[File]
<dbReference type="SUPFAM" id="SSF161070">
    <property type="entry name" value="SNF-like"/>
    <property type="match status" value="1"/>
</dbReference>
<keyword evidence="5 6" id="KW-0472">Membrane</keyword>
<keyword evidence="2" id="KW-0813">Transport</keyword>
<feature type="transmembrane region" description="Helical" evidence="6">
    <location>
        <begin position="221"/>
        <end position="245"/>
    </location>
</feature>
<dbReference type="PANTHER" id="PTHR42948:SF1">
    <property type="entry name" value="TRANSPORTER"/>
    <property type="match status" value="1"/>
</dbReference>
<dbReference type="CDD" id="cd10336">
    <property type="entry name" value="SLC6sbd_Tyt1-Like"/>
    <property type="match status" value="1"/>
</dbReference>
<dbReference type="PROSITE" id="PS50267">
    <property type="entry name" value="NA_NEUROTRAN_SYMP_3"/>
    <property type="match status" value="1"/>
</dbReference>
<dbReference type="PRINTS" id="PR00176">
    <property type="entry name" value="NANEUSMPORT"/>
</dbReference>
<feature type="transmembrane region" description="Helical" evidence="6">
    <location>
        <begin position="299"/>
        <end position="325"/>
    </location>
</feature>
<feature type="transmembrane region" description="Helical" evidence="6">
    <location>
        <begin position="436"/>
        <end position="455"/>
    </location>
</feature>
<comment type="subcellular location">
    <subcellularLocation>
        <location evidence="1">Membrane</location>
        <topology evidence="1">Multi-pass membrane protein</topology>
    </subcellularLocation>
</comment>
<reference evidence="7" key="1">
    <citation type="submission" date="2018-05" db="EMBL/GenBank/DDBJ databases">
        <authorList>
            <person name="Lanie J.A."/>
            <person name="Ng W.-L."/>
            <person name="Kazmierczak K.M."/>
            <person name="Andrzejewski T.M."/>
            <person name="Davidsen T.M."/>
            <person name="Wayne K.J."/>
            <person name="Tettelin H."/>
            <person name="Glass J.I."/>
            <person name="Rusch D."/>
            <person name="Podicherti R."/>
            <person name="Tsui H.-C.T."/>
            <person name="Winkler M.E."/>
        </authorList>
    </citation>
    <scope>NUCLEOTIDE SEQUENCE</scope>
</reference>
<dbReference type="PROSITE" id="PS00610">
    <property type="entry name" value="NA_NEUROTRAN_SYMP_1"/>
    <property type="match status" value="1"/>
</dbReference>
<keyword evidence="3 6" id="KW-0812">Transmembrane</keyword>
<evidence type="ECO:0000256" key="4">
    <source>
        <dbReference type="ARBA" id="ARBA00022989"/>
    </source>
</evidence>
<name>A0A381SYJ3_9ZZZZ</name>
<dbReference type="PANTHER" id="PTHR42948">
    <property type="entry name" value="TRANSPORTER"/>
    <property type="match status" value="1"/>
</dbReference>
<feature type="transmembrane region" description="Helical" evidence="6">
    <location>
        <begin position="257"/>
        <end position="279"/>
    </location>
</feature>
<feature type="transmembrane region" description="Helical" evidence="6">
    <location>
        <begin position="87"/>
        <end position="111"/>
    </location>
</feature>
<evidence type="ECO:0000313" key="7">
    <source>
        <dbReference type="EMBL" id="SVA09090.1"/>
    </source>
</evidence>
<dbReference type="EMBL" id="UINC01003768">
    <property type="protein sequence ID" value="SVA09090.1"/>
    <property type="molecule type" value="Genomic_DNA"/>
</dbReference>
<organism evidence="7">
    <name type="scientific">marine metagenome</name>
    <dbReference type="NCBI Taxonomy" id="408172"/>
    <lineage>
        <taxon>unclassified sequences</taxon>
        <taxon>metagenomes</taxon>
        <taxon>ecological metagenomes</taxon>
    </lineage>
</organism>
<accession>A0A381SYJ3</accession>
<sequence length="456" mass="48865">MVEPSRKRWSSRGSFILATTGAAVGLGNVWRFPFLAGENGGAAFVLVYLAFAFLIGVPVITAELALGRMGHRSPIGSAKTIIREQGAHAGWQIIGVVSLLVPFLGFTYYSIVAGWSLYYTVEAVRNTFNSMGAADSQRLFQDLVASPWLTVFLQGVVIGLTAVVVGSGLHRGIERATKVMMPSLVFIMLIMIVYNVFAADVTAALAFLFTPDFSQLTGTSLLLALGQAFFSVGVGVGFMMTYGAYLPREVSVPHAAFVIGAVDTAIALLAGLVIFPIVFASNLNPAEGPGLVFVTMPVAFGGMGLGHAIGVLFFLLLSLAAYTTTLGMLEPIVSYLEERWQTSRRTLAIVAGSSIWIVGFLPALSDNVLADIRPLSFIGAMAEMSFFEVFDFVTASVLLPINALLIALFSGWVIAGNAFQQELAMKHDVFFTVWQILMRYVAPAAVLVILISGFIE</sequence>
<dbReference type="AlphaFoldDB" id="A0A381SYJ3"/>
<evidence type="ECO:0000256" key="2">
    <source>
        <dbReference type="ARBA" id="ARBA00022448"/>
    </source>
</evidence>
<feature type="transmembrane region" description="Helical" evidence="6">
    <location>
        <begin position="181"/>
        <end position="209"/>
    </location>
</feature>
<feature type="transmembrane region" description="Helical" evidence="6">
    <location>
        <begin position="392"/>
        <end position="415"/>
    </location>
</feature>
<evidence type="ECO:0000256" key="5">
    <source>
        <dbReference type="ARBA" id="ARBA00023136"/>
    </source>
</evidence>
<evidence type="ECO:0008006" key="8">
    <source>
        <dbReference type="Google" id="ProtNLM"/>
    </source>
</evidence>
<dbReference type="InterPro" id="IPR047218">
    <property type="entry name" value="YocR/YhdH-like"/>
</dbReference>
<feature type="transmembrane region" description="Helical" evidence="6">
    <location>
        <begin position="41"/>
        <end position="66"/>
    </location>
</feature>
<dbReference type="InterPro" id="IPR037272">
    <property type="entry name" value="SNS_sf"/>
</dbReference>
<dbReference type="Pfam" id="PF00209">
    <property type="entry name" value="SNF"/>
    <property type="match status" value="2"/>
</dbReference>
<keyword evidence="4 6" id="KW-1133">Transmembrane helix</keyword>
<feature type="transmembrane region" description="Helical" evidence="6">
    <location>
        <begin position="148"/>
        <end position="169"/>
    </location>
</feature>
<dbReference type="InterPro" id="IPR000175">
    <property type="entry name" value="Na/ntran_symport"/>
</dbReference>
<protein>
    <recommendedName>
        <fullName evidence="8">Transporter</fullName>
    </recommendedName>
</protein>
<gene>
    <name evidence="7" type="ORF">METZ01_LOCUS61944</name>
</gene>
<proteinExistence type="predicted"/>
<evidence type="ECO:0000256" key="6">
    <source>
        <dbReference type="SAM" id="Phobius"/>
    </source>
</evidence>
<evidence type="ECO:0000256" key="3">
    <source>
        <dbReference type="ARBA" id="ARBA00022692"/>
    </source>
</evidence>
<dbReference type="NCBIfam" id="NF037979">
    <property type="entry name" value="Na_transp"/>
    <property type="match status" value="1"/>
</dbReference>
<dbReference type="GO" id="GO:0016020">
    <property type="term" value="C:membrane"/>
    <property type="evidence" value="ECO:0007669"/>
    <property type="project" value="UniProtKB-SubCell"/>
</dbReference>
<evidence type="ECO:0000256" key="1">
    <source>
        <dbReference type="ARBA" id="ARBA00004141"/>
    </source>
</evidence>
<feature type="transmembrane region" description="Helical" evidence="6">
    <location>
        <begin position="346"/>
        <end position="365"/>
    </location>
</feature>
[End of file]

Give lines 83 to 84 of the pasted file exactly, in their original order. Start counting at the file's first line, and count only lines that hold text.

        <end position="279"/>
    </location>